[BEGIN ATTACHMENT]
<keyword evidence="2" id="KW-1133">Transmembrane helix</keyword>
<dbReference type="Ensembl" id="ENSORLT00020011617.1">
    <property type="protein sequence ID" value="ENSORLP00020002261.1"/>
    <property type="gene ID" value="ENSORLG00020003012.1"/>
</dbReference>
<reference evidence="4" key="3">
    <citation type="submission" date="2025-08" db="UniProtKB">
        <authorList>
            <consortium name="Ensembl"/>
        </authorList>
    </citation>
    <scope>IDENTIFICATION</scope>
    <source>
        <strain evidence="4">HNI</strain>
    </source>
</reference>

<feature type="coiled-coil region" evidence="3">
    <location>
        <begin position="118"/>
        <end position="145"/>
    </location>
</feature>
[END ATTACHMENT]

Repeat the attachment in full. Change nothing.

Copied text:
<keyword evidence="2" id="KW-1133">Transmembrane helix</keyword>
<dbReference type="Ensembl" id="ENSORLT00020011617.1">
    <property type="protein sequence ID" value="ENSORLP00020002261.1"/>
    <property type="gene ID" value="ENSORLG00020003012.1"/>
</dbReference>
<reference evidence="4" key="3">
    <citation type="submission" date="2025-08" db="UniProtKB">
        <authorList>
            <consortium name="Ensembl"/>
        </authorList>
    </citation>
    <scope>IDENTIFICATION</scope>
    <source>
        <strain evidence="4">HNI</strain>
    </source>
</reference>

<feature type="coiled-coil region" evidence="3">
    <location>
        <begin position="118"/>
        <end position="145"/>
    </location>
</feature>